• Airbus will open first U.S. assembly plant in Ala., CEO says
    Fabrice Brégier, the CEO of Airbus, said July 1 that he would announce the European aircraft manufacturer's plans for Mobile, Ala. "I am in Mobile to meet with the governor and to announce the launch of our first final assembly line in the United States," Brégier said. Airbus opened its first assembly plant located outside of Europe in 2008 in Tianjin, China. The New York Times (tiered subscription model) (7/2), Reuters (7/2)
  • Malaysia Airlines aims to become "preferred premium airline"
    Malaysia Airlines is expected to announce a plan by July 1 to become the "preferred premium airline," says the carrier's head of customer experience, Dato' Mohd Salleh Ahmad Tabrani. The airline will use its new Airbus A380 as the launchpad for new operations procedures and services, ranging from cutlery to staff development. The plan will also include details for expanded service in airports and the renovation of its flagship lounge at Kuala Lumpur International Airport. The changes come after more than two years of market research. The Sun (Malaysia) (6/22)
  • Russia's Transaero buys 4 Airbus A380s, 6 Sukhoi Superjet 100s
    Transaero, Russia's second-largest carrier behind the state-controlled Aeroflot, has signed deals to buy four Airbus A380s, six Russian-made Sukhoi Superjet 100 midsize jets and the option to acquire 10 more Superjet 100s. The Airbus planes are worth a combined $1.7 billion at list prices, while the six Sukhoi jets come in at $212.4 million. Deliveries for all aircraft are scheduled between 2015 and 2017. Reuters (6/21)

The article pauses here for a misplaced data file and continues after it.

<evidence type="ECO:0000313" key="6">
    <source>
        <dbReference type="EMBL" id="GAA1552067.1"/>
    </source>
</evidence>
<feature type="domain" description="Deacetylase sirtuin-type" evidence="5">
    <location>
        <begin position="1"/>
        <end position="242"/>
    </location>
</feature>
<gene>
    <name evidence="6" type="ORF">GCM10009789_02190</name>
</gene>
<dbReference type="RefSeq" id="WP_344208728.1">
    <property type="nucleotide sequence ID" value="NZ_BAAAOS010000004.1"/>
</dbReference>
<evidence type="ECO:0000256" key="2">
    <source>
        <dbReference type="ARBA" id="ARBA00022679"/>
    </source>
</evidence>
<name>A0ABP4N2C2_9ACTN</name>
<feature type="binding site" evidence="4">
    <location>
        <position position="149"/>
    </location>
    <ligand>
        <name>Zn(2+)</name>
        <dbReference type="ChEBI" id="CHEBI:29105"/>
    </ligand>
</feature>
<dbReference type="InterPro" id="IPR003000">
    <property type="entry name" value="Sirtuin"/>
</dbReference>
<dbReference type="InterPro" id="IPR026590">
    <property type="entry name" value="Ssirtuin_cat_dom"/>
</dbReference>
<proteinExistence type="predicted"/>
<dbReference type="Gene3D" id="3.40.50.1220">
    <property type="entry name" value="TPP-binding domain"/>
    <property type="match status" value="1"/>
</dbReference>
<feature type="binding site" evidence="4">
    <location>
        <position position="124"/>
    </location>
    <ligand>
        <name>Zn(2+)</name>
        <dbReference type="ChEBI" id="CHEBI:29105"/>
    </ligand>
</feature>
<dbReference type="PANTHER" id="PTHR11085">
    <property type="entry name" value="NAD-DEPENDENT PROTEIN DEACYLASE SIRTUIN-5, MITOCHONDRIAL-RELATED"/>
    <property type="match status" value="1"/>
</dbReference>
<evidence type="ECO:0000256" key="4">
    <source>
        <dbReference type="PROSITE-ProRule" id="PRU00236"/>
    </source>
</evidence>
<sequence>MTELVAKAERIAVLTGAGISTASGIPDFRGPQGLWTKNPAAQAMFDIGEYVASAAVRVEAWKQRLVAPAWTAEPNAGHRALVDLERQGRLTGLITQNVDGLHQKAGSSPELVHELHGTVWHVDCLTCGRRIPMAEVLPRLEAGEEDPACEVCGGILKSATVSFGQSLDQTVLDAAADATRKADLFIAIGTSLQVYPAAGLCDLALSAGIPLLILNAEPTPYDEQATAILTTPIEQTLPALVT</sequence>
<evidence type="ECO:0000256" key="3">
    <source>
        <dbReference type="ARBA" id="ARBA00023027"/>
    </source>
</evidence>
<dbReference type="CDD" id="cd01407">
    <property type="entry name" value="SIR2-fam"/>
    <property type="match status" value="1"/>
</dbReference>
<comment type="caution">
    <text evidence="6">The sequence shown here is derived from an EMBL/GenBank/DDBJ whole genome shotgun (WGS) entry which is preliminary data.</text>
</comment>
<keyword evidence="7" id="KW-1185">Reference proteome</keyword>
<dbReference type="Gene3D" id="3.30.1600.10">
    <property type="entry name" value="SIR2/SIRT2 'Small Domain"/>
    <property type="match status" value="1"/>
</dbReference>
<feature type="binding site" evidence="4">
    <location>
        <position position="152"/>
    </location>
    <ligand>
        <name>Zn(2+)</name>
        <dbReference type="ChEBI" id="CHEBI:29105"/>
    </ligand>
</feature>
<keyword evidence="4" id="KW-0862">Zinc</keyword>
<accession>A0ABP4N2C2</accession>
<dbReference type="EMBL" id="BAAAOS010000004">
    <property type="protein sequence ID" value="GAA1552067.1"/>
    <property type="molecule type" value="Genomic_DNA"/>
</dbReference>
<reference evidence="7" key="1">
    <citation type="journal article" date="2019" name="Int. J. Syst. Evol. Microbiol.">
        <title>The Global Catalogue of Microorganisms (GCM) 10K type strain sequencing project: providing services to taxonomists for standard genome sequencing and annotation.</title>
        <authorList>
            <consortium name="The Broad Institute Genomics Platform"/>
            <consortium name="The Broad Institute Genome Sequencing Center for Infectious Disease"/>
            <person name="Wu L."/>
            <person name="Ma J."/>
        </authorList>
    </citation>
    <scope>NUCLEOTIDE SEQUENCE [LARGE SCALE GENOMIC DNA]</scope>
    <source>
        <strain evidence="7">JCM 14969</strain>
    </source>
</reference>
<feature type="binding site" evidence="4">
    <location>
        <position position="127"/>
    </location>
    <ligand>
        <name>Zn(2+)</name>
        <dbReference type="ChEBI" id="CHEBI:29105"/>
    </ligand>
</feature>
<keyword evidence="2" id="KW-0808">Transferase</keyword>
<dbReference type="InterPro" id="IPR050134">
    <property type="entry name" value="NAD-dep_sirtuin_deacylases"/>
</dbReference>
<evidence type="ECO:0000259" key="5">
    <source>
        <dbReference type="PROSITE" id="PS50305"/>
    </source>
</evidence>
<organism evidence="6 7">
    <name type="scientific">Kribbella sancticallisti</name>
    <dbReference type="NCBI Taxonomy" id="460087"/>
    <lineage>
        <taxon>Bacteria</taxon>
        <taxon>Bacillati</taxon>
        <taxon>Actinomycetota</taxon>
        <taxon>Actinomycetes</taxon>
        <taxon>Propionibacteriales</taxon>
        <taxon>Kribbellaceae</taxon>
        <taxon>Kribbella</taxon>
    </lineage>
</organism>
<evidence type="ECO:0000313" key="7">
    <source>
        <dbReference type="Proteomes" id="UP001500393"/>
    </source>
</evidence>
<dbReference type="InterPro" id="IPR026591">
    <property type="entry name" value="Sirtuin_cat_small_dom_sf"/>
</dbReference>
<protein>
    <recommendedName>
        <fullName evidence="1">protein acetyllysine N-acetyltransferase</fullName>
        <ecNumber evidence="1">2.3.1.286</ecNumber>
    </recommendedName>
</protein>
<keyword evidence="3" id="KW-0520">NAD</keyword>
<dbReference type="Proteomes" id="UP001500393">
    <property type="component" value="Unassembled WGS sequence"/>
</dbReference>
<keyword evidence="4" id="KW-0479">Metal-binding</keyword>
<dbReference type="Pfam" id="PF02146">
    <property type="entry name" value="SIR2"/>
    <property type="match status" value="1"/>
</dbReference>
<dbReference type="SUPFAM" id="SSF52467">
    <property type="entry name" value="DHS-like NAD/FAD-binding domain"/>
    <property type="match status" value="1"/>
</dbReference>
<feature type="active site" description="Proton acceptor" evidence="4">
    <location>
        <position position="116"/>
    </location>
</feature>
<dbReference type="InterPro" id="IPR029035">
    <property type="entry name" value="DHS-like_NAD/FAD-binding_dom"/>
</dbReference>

• Airbus, Air Canada launch North America's first "perfect flight"
    Airbus and Air Canada have joined forces to launch North America's first "perfect flight," from Toronto to Mexico City. The Airbus A319 is said to be the most efficient aircraft in the air, utilizing biofuel and lightweight cabin features to cut fuel costs and carbon emissions. Airbus CEO Fabrice Bregier said that "political will" is needed to "foster incentives" for making "perfect flights" a daily commercial routine. Bloomberg Businessweek (6/18)
  • Airbus factory in China will deliver 100th A320 in 2012
    The Airbus factory in Tianjin, China, will deliver its 100th A320 this year. "Our target is to deliver four aircraft per month and a total of 47 aircraft in 2013," said Laurence Barron, president of Airbus China. The plant opened in 2008; Airbus' contract with its joint venture partner expires in 2016. Air Transport World (6/15)
  • Airbus offers wider seats for passengers
    Airbus is offering a wider seating option on its best-selling A320 model. While seats on the aircraft have traditionally been around one inch wider than those on competing Boeing 737s, the new proposal would cut that extra inch from window and middle seats and reappoint it to aisle seats, making the aisle seats two inches wider. Airbus market researcher Nicolas Tschechne says the new option comes in response to airlines' request for a way to accommodate passengers of size. The Sydney Morning Herald (Australia)/Travellers' Check blog (6/18)